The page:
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Jean Hegerty - Woman of Courage

By Teresa Notarmaso

Jean Hegerty grew up in the Pennyburn neighborhood of Derry. As a child of the 50’s and 60’s, she lived in an integrated neighborhood of Catholics and Protestants, with four siblings.  The first inkling, she says, of any discrimination of Catholics was when she went on her first job interview.  Because one could not tell by her name (Elizabeth Jean) or the street she lived (Phillips Street), the interviewer asked her where she went to school. When Jean told the interviewer, “St. Patrick’s Primary School”, the interviewer ended the interview, saying that he did not hire Catholics.  Jean was not outraged or horrified by this. She went on to get another job.

In 1965, she left Northern Ireland for Canada with her husband, where she worked for the next few years. Then on one night in 1972, Jean received word that her brother, Kevin McElhinney, had been shot and killed in the Bloody Sunday civil rights demonstration in Derry. She returned for the funeral, and while on the plane ride back, her thoughts initially were of finding and killing the soldier who killed her brother.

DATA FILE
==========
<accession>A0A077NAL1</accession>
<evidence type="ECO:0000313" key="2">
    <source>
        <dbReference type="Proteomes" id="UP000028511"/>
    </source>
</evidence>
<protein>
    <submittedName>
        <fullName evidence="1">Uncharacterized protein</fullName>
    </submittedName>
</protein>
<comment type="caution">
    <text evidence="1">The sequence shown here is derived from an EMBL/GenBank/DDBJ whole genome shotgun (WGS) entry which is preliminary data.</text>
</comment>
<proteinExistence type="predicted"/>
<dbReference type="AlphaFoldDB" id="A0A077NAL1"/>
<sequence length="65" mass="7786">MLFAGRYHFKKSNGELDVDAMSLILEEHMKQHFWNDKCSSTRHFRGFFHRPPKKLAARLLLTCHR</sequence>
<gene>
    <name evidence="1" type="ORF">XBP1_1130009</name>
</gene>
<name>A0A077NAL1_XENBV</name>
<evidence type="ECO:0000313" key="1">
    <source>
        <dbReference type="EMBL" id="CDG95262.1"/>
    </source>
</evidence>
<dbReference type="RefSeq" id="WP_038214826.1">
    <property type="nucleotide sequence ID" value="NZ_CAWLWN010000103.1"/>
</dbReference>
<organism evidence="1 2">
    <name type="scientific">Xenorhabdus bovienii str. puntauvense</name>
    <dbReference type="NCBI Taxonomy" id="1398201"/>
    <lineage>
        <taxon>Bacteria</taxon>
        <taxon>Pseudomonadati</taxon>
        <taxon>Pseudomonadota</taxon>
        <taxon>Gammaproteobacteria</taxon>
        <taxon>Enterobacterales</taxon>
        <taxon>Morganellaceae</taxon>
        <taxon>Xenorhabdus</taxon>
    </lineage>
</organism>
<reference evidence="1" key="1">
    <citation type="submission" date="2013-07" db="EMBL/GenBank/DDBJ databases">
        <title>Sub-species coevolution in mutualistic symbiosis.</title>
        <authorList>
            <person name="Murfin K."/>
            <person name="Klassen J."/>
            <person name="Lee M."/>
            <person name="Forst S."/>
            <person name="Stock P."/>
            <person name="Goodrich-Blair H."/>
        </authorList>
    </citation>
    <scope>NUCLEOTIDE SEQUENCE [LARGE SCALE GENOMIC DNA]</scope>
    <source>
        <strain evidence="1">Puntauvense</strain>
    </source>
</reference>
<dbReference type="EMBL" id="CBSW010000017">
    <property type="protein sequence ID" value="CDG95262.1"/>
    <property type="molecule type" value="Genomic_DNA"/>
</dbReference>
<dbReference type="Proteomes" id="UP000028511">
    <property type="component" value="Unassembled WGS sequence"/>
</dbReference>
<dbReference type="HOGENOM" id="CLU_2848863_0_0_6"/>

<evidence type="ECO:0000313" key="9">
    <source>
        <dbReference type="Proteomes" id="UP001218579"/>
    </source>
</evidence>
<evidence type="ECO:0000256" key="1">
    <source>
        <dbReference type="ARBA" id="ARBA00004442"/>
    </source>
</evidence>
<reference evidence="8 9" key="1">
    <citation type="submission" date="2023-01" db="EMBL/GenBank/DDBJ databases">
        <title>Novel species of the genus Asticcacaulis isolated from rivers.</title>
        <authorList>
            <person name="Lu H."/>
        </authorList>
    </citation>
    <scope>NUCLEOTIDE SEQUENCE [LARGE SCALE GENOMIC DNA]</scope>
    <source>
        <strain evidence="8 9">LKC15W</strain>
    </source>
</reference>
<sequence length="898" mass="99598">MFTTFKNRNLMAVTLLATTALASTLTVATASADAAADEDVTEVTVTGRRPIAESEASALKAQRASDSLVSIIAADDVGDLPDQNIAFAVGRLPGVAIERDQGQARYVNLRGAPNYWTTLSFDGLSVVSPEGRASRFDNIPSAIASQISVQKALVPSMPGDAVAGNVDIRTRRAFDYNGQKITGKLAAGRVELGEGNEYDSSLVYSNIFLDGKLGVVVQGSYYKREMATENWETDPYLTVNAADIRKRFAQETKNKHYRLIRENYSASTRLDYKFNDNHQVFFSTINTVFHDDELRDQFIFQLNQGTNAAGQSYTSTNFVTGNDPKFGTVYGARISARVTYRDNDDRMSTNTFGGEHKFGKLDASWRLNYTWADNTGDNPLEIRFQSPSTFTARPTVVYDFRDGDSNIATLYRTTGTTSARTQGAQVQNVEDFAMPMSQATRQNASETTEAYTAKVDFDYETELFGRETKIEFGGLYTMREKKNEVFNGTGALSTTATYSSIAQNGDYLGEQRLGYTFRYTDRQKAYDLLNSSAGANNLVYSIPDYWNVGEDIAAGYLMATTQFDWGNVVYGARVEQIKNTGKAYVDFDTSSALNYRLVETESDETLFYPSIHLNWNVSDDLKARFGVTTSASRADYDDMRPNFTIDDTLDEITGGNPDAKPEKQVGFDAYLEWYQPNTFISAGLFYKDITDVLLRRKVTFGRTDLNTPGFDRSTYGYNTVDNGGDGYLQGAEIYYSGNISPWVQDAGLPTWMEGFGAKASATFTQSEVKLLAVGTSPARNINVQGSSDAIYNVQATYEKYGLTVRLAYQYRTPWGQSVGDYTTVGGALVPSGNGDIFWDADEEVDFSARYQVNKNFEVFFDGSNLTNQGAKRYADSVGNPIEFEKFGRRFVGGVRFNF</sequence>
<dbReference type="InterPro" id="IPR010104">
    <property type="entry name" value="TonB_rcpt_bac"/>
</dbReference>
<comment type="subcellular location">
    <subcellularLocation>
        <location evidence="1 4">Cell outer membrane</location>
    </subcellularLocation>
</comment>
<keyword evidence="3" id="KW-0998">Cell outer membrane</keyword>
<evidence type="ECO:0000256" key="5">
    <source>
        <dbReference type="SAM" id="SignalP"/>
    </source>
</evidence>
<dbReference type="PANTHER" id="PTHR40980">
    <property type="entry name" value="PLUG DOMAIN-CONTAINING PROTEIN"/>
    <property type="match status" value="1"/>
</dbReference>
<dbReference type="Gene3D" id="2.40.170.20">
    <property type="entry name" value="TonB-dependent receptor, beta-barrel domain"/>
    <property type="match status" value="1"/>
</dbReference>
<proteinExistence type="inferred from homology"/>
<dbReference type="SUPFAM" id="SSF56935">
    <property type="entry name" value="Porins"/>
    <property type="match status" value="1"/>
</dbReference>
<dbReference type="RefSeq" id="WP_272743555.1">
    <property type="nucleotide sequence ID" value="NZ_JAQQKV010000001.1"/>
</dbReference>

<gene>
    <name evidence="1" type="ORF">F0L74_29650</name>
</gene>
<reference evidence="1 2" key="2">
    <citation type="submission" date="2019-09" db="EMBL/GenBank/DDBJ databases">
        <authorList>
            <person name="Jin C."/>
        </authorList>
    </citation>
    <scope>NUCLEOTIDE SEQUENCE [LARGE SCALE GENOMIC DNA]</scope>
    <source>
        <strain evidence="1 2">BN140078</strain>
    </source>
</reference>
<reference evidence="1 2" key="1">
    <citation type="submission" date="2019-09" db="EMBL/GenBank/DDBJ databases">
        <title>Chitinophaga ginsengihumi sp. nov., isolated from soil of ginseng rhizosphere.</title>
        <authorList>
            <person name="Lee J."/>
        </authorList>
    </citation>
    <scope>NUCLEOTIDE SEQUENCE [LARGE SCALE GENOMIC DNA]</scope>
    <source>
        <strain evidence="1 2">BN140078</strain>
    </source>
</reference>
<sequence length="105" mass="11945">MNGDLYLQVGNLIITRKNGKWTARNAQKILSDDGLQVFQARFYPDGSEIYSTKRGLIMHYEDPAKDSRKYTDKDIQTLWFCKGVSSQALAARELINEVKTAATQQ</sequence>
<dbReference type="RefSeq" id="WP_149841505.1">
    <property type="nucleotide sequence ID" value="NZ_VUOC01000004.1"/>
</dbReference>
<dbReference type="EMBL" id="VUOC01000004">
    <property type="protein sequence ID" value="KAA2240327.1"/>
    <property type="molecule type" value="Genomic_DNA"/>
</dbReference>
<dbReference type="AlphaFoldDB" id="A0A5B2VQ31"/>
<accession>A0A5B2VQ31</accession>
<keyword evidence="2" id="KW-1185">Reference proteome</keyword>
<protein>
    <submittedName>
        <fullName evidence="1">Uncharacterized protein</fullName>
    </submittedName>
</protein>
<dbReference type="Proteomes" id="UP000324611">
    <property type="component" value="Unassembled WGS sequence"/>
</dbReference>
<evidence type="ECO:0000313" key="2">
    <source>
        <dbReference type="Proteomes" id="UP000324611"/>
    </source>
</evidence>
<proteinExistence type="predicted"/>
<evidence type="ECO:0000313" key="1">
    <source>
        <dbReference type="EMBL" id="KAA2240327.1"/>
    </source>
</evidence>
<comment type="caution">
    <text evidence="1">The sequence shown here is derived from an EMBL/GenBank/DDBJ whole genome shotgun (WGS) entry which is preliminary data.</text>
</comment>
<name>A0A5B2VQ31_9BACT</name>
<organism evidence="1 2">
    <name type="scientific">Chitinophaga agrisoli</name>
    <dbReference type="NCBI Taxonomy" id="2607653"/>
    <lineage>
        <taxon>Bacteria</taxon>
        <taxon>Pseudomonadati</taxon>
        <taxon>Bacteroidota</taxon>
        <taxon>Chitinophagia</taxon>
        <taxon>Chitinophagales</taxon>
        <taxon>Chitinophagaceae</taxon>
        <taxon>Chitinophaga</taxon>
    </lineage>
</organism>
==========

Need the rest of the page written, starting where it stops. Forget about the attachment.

Upon return to Canada, Jean remained there but was still wondering more about why her brother was killed, and who had done such a thing. Meanwhile, the first inquiry (Widgery Inquiry) took place, and the results in 1972 maligned the victims of the Bloody Sunday incident, saying that those shot were guilty of terrorism (and worse).  

Recently, I asked Jean moving forward, whether the peace negotiated in the Good Friday Agreement in 1998 would stand, and what would it take to have complete reconciliation.  Jean’s response: “Integrated schools, beginning with the education of our youngest children.  Jobs and a good standard of living for all.  And the ability to have a good education, which enlightens and provides the road to compassion.”  True words.

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